Indian diaspora rises in protest

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Indian diaspora across the world are taking to the streets to condemn the BJP government’s persecution. These are times in which minorities in India have their homes demolished and children killed as punishment for dissent, which destroys lives, and grossly violates a range of human rights norms – the prohibition of torture, cruel, inhuman or degrading treatment, right to a fair trial, equality before the law, right against arbitrary interference with family and home, and the right to life.

Indian diplomats played a crucial role in codifying the indivisibility of human rights in the Universal Declaration of Human Rights (UDHR). Yet, the BJP government’s actions grossly dishonour this human rights tradition.

The religious targeting of the government crackdown clearly shows: The government’s actions go against the core of human rights. In today’s India, not all human beings are born free and equal in dignity and rights (Article 1), and there is a distinction made based on religion, or political or other opinion as to who gets protection, and who does not (Article 2).

In The Hague, one person read out this speech:

In my many years of living in The Hague as somebody who holds an Indian passport I have never stepped foot inside this embassy but I have stood outside of it yelling so many times that each time it feels less significant and more helpless. I don’t know what I can say today that has not already been said by the fearless Muslim activists fighting for their lives and dignity, and also for preserving the fabric of your country that is actively being torn apart and burnt to ashes by the fascist state. 

But I will say this. 

Stuck between a hateful population hellbent on the annihilation of Muslims, killing, lynching, murdering, dehumanizing them and a state that not only enables but perpetuates this violence, Muslims in India today have no allies. 

The Indian state manufactures proof of its fascism in the form of blood and extreme violence inflicted on the Muslim body everyday and it somehow is never enough proof.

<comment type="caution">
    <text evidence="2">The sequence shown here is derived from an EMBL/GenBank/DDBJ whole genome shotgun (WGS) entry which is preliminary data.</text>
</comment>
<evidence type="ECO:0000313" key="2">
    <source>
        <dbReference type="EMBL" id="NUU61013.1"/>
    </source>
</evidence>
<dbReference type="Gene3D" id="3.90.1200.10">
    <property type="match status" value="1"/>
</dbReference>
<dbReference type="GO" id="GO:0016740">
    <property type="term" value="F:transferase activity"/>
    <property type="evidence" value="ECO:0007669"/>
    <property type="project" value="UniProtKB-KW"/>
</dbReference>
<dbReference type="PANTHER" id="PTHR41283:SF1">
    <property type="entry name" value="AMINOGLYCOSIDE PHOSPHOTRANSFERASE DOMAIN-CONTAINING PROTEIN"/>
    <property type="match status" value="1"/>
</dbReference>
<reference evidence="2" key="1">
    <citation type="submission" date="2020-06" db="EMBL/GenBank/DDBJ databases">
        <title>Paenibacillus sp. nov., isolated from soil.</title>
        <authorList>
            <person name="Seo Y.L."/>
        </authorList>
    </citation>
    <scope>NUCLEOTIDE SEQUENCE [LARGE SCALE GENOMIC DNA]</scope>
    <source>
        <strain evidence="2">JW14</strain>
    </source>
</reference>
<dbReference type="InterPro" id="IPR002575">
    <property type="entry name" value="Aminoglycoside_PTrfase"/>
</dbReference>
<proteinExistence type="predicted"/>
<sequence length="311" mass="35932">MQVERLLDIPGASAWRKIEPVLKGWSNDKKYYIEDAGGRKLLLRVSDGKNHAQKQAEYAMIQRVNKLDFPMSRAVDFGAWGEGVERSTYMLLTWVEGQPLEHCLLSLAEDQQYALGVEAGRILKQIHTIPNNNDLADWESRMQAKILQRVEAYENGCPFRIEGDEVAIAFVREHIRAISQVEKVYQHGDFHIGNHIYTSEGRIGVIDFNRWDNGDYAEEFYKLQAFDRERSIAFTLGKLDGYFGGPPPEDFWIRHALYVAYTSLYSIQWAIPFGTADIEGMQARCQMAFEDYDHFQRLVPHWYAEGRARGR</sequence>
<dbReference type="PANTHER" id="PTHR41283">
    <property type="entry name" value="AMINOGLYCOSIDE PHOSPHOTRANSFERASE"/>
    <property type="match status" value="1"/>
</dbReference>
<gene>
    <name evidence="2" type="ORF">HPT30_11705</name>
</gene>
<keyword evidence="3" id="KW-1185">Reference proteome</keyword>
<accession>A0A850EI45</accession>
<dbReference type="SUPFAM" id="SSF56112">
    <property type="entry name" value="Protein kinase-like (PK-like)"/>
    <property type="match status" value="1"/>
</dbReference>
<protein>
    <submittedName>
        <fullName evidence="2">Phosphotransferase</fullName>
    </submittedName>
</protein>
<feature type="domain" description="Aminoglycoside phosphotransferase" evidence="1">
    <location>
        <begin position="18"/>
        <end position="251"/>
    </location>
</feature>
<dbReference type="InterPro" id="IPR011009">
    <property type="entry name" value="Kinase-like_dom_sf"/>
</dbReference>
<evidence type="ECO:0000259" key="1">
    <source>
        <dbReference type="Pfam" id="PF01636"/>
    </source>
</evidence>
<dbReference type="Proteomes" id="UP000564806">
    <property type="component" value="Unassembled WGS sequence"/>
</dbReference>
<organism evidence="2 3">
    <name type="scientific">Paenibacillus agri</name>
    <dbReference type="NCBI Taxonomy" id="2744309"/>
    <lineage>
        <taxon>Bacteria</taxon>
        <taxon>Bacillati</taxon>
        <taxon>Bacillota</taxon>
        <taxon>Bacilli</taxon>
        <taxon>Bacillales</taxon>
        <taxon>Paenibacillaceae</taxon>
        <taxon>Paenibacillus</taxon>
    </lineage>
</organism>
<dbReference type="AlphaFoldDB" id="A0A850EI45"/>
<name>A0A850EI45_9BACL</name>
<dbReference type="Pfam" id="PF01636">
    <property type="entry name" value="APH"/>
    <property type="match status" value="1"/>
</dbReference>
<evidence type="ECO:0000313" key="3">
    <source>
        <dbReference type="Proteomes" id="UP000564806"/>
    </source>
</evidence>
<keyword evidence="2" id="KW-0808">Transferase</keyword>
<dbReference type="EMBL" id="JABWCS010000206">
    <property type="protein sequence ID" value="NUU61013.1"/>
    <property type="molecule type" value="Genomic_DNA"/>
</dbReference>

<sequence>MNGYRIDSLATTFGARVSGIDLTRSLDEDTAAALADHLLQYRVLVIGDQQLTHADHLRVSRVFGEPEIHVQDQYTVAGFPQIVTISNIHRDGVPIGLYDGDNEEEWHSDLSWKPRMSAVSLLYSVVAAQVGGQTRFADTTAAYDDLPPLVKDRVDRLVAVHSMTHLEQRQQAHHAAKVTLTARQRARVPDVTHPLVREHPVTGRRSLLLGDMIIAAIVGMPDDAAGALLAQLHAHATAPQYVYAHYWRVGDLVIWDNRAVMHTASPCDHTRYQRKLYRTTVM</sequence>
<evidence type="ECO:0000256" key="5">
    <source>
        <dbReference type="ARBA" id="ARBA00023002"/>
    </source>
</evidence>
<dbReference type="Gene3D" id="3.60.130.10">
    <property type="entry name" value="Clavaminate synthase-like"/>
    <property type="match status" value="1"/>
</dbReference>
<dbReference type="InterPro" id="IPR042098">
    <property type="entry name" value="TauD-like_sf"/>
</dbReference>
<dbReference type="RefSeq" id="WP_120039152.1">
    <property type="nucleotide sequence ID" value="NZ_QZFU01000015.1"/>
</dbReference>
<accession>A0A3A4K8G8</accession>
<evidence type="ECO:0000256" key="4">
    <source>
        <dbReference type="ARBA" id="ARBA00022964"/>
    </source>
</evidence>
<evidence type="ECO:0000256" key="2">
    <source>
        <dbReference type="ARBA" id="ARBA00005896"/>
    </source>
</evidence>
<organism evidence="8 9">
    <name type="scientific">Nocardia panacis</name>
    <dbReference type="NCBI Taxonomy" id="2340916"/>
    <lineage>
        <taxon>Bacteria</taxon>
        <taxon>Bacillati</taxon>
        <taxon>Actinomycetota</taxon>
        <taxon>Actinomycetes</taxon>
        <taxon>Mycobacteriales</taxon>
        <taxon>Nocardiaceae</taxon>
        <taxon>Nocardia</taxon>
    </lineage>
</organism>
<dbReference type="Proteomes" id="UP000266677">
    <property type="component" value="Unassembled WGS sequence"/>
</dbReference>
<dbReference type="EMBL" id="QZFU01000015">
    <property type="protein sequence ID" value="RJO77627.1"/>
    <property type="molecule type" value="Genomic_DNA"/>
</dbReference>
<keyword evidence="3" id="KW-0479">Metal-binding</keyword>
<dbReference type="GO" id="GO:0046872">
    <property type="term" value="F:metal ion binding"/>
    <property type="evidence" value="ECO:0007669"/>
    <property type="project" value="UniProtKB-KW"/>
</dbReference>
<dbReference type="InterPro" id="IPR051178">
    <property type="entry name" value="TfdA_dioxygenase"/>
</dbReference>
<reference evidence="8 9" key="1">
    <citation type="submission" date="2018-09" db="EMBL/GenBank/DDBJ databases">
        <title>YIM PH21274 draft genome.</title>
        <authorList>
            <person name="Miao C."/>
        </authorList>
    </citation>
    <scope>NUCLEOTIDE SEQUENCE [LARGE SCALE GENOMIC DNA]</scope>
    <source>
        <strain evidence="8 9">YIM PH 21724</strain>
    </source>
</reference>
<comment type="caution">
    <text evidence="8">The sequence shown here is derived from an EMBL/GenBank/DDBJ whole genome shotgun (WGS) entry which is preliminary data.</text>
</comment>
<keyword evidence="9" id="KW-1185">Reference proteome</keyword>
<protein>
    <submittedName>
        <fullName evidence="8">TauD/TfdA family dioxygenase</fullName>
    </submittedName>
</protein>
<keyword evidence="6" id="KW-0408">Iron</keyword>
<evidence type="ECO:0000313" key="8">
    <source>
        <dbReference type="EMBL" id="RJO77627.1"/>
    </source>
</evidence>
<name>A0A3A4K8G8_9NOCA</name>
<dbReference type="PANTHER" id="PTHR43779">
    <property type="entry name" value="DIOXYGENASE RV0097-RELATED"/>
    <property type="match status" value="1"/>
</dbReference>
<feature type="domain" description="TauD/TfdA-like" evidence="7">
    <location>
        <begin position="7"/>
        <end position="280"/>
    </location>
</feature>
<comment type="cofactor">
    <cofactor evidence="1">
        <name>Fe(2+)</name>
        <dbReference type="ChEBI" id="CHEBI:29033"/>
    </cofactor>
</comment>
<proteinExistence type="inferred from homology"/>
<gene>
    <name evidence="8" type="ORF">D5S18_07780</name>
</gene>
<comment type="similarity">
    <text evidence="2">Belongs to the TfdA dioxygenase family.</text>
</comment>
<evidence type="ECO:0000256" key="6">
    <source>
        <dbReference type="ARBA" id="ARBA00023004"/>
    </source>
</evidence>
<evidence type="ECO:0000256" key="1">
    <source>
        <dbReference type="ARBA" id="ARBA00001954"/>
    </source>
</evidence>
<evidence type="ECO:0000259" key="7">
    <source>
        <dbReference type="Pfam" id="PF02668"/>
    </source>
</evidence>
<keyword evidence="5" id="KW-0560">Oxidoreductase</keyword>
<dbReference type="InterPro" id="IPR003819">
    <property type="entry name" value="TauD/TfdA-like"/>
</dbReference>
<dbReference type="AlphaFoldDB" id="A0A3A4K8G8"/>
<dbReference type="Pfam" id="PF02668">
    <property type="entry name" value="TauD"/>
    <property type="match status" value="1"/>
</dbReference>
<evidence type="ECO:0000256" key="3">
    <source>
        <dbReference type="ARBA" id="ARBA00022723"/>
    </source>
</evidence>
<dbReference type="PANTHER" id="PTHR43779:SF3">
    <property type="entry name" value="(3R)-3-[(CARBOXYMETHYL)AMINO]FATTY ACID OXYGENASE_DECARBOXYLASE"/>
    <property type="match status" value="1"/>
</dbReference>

I don’t know how well I can communicate this and how well you can truly understand it, but existing in India as a Muslim is an act of resistance and this is why we do not need telling on how to resist. Years of waking up in rage and fear and helplessness and persevering on our very own has taught us more than anybody ever could. 

I have no will in me to speak from and with love anymore, but if you are here today I know you come in solidarity. And I want you to know, that solidarity doesn’t end with this protest, doesn’t end once another episode of televised violence dies down, doesn’t end with fatigue from caring about an issue for a prolonged amount of time. 

Boys as young as 14 shot by the police, demolitions of Muslim homes, mob lynching of Muslim men in the streets, constant Anti-Muslim sentiments on all kinds of media consumed, banning beef, banning Urdu, banning madrasas, banning the Hijab, criminalizing marriage, stripping away of citizenship, arrests, detentions, torture, calling for a genocide of Muslims at national conferences. If you are here I also know that you are already vaguely aware of the situations of Muslims in India, but violence against Muslims is so normalized that it only becomes a source of discomfort once it confronts you so loud in the face that you just can’t look away. This is to say that we are here in protest today while the violence continues and will continue and so should your sense of rage and solidarity.

In Berlin, as Modi visited Germany to meet with German chancellor Olaf Scholz in May, a group of Indians gathered in protest and chanted “Modi down down”:

The day after, Modi visited Copenhagen to meet Nordic heads of state, and protestors gathered there too: